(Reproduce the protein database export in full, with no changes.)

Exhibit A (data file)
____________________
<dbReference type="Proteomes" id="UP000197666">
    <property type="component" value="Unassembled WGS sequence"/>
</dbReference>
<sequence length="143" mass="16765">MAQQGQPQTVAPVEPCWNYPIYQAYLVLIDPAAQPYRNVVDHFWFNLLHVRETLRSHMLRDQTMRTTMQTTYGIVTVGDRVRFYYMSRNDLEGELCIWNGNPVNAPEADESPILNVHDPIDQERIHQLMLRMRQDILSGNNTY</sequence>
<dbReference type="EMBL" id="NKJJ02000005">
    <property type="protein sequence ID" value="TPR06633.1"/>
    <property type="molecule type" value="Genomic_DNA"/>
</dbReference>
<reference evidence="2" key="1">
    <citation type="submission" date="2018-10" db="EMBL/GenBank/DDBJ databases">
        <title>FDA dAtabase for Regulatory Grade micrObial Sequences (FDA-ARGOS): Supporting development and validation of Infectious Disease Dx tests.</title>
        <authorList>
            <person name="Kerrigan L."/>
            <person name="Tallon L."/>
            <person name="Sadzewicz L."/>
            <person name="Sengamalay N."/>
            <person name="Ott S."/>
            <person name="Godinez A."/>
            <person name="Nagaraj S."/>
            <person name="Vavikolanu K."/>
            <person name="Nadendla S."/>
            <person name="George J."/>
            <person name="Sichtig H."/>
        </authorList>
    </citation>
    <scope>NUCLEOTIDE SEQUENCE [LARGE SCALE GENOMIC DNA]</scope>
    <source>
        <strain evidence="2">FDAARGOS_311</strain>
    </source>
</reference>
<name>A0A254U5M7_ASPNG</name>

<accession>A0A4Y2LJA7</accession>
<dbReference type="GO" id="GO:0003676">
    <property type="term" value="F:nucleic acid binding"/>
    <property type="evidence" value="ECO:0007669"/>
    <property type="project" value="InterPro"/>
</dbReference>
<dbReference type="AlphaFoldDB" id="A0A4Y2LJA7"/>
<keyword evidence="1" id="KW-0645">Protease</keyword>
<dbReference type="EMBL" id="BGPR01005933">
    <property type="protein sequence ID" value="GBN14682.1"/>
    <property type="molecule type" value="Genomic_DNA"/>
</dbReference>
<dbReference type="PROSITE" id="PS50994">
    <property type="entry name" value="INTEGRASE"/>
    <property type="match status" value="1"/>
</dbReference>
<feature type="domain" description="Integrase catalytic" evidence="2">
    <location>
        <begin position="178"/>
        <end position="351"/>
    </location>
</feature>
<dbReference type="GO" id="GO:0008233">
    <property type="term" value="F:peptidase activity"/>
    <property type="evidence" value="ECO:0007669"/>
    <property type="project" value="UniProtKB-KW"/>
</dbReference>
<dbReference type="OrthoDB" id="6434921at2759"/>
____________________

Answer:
<dbReference type="Proteomes" id="UP000197666">
    <property type="component" value="Unassembled WGS sequence"/>
</dbReference>
<sequence length="143" mass="16765">MAQQGQPQTVAPVEPCWNYPIYQAYLVLIDPAAQPYRNVVDHFWFNLLHVRETLRSHMLRDQTMRTTMQTTYGIVTVGDRVRFYYMSRNDLEGELCIWNGNPVNAPEADESPILNVHDPIDQERIHQLMLRMRQDILSGNNTY</sequence>
<dbReference type="EMBL" id="NKJJ02000005">
    <property type="protein sequence ID" value="TPR06633.1"/>
    <property type="molecule type" value="Genomic_DNA"/>
</dbReference>
<reference evidence="2" key="1">
    <citation type="submission" date="2018-10" db="EMBL/GenBank/DDBJ databases">
        <title>FDA dAtabase for Regulatory Grade micrObial Sequences (FDA-ARGOS): Supporting development and validation of Infectious Disease Dx tests.</title>
        <authorList>
            <person name="Kerrigan L."/>
            <person name="Tallon L."/>
            <person name="Sadzewicz L."/>
            <person name="Sengamalay N."/>
            <person name="Ott S."/>
            <person name="Godinez A."/>
            <person name="Nagaraj S."/>
            <person name="Vavikolanu K."/>
            <person name="Nadendla S."/>
            <person name="George J."/>
            <person name="Sichtig H."/>
        </authorList>
    </citation>
    <scope>NUCLEOTIDE SEQUENCE [LARGE SCALE GENOMIC DNA]</scope>
    <source>
        <strain evidence="2">FDAARGOS_311</strain>
    </source>
</reference>
<name>A0A254U5M7_ASPNG</name>

<accession>A0A4Y2LJA7</accession>
<dbReference type="GO" id="GO:0003676">
    <property type="term" value="F:nucleic acid binding"/>
    <property type="evidence" value="ECO:0007669"/>
    <property type="project" value="InterPro"/>
</dbReference>
<dbReference type="AlphaFoldDB" id="A0A4Y2LJA7"/>
<keyword evidence="1" id="KW-0645">Protease</keyword>
<dbReference type="EMBL" id="BGPR01005933">
    <property type="protein sequence ID" value="GBN14682.1"/>
    <property type="molecule type" value="Genomic_DNA"/>
</dbReference>
<dbReference type="PROSITE" id="PS50994">
    <property type="entry name" value="INTEGRASE"/>
    <property type="match status" value="1"/>
</dbReference>
<feature type="domain" description="Integrase catalytic" evidence="2">
    <location>
        <begin position="178"/>
        <end position="351"/>
    </location>
</feature>
<dbReference type="GO" id="GO:0008233">
    <property type="term" value="F:peptidase activity"/>
    <property type="evidence" value="ECO:0007669"/>
    <property type="project" value="UniProtKB-KW"/>
</dbReference>
<dbReference type="OrthoDB" id="6434921at2759"/>